John Hurrell – 31 October, 2019
With a convex mirror conspicuous over an elegant (but dysfunctional) Edwardian basin on a pristine pale blue wall, and copious sheets of self-absorbed pencilled (partially erased) writing scattered on the floor, the installation is obviously preoccupied with selfhood and emotional stability. The fish-eye mirror hints at a paranoid Escheresque ambiance.
Severine Costa, Xander Dixon
12 October - 9 November 2019
Costa’s installation (And the Sky Slowly Seeping Through) seems like a homage to Smokey Robinson, a satire sending up the plethora of celebrities reciting traumatic personal tales of clinical depression. It conceptually merges daily psychic interiorities and climatic exteriorities seamlessly together.
Her installation dwells on the liquid residue, the daily measuring and accumulation of water, its documentation, transitions and recycling-perhaps from weeping; perhaps from condensation on Artspace Aotearoa’s glass doors—overlaid with meteorological predictions and percentages of pollutants. It dwells on procedural formalities, the labelling, tabling, filling and emptying of small bottles, the storing of diaristic information—and as a metaphorical parallel, the presence of two types of sink: one functional, linked to an aquarium serving as a kind of sump; the other not.
With a convex mirror conspicuous over an elegant (but dysfunctional) Edwardian basin on a pristine pale blue wall, and copious sheets of self-absorbed pencilled (partially erased) writing scattered on the floor, the installation is obviously preoccupied with selfhood and emotional stability. The fish-eye mirror hints at a paranoid but Escheresque ambiance. There is a compulsive obsessiveness involved too, as in the constant statistic making, or the rubbing out of sections of pencilled text, though that might allude to the effects of dripped ocular water.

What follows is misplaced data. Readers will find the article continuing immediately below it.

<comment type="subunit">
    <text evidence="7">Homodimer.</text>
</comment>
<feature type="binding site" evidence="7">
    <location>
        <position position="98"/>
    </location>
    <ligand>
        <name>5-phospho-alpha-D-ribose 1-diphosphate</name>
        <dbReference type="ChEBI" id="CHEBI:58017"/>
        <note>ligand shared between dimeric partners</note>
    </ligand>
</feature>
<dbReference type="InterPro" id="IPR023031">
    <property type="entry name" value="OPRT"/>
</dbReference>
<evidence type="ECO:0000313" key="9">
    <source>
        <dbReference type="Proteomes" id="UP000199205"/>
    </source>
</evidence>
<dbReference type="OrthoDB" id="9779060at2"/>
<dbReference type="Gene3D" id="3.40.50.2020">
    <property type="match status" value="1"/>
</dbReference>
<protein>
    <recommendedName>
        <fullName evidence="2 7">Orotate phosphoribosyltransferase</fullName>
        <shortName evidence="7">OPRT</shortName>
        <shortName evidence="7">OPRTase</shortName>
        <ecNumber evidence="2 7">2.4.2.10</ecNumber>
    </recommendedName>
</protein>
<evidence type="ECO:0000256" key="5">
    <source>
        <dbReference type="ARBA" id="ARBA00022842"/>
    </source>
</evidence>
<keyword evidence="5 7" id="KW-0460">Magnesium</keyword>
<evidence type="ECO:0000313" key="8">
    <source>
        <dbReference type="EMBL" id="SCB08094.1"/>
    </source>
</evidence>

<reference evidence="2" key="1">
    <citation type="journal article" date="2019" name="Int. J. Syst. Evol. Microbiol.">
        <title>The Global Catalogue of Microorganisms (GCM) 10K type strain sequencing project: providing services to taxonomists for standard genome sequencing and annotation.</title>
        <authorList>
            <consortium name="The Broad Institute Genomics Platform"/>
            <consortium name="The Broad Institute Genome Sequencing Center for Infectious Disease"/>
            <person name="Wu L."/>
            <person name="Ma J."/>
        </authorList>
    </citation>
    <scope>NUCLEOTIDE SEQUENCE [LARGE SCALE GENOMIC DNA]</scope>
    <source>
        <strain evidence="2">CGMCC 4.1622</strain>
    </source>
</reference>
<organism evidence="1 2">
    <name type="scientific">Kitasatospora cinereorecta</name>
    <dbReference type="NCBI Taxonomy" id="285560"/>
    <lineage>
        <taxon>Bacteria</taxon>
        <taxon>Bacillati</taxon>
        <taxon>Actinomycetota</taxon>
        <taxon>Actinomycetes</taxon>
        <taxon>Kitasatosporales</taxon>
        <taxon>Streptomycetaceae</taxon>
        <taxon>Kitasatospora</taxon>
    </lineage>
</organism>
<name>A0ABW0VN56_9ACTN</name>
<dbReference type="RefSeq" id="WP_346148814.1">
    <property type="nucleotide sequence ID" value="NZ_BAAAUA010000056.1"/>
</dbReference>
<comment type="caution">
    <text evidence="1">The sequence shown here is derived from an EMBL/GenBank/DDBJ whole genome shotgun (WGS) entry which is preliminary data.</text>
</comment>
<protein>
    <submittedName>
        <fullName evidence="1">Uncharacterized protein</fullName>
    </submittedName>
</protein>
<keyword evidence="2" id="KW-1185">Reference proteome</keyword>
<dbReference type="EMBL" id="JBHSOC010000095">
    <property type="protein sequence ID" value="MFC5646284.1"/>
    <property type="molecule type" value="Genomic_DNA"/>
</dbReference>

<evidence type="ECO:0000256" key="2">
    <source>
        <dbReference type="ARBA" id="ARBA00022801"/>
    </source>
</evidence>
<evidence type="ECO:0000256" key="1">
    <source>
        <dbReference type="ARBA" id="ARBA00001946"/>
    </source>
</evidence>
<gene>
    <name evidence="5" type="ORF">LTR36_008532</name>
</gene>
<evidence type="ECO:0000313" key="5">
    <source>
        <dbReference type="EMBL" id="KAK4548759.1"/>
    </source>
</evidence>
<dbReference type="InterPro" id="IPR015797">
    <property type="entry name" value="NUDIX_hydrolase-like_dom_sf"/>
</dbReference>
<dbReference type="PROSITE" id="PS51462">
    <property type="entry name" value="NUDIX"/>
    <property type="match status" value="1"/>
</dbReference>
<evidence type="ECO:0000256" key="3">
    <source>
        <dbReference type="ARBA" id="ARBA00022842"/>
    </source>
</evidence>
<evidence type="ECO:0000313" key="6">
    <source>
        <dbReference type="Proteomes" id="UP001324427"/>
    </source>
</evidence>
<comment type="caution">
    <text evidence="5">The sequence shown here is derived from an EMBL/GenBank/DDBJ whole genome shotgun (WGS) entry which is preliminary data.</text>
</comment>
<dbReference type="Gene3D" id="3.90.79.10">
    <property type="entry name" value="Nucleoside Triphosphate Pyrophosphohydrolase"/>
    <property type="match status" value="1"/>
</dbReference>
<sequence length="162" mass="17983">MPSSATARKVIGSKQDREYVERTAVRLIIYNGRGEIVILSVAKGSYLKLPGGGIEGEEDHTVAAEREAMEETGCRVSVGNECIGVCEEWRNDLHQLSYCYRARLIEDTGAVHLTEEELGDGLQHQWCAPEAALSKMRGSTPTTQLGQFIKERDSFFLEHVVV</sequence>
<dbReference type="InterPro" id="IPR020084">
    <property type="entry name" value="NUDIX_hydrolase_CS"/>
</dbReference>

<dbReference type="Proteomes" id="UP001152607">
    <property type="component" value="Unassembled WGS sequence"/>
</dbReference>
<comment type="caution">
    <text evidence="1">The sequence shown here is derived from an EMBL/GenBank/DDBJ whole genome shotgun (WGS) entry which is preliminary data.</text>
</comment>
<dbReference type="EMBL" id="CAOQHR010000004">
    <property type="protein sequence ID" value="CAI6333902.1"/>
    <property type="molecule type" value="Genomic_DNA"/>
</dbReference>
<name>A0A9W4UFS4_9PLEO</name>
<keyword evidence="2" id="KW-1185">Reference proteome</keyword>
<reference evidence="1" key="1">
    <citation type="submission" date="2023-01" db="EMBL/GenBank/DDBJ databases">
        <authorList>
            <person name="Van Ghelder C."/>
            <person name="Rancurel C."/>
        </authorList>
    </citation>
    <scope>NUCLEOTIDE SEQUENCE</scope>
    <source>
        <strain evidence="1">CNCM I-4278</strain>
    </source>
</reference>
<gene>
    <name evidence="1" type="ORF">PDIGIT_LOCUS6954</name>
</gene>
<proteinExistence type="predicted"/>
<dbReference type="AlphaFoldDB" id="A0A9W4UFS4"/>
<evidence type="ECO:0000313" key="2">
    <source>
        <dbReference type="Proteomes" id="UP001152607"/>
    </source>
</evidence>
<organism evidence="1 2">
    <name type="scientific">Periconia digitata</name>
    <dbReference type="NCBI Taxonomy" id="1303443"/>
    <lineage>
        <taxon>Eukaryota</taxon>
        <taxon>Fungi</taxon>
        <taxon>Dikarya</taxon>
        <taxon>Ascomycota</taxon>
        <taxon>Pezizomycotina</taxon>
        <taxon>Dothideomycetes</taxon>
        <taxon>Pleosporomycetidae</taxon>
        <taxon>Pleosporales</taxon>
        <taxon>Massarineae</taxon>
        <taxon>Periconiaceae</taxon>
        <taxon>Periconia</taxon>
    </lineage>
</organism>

Xander Dixon’s suite of photographs and installation (Sharing Directions) reference mana whenua rights (and Pākehā assumptions) in Te Waipounamu, particularly the Tuao Wharepapa (Mt. Arthur) plateau near Kahurangi in Nelson. At first glance one could easily mistake Dixon’s contribution for an understated project by Pauline Rhodes.
In this show his imagery is less poetically evocative than Severine Costa’s, being very focussed politically (and specific geographically)—particularly with its references to colonial surveying pegs and stakes, and to the European perception of an ‘empty’ landscape. The red tubes in the gallery seem to be being regularly shifted around, tending to drift towards the eastern side of the building and avoiding the western wall.
To me, Dixon’s work seems too simple, being unargued (merely stated) in its emphasis on the movement and transience of landownership, and too declarative in its singularity of presumptions. It makes no effort to draw the viewer in. (What sort of viewer you might ask?) No layered or worked-on complexity is forthcoming to entice prolonged interest. No resonating tropes to make visitors linger.
I have no beef with the politics of the piece—that’s easy to grasp—only the lack of ‘artness’ in the art, the paucity of structured ideational weight.